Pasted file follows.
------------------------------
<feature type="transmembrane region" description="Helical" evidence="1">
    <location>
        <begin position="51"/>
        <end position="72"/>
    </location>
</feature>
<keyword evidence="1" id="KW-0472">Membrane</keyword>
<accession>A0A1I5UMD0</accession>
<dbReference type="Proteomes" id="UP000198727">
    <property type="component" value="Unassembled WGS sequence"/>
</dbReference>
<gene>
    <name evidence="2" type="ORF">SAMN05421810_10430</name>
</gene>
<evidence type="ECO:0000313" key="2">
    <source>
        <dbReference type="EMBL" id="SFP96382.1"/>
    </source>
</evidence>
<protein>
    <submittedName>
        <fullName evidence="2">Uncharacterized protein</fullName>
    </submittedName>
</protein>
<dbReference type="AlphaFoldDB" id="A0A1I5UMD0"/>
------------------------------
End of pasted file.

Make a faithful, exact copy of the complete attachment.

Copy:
<feature type="transmembrane region" description="Helical" evidence="1">
    <location>
        <begin position="51"/>
        <end position="72"/>
    </location>
</feature>
<keyword evidence="1" id="KW-0472">Membrane</keyword>
<accession>A0A1I5UMD0</accession>
<dbReference type="Proteomes" id="UP000198727">
    <property type="component" value="Unassembled WGS sequence"/>
</dbReference>
<gene>
    <name evidence="2" type="ORF">SAMN05421810_10430</name>
</gene>
<evidence type="ECO:0000313" key="2">
    <source>
        <dbReference type="EMBL" id="SFP96382.1"/>
    </source>
</evidence>
<protein>
    <submittedName>
        <fullName evidence="2">Uncharacterized protein</fullName>
    </submittedName>
</protein>
<dbReference type="AlphaFoldDB" id="A0A1I5UMD0"/>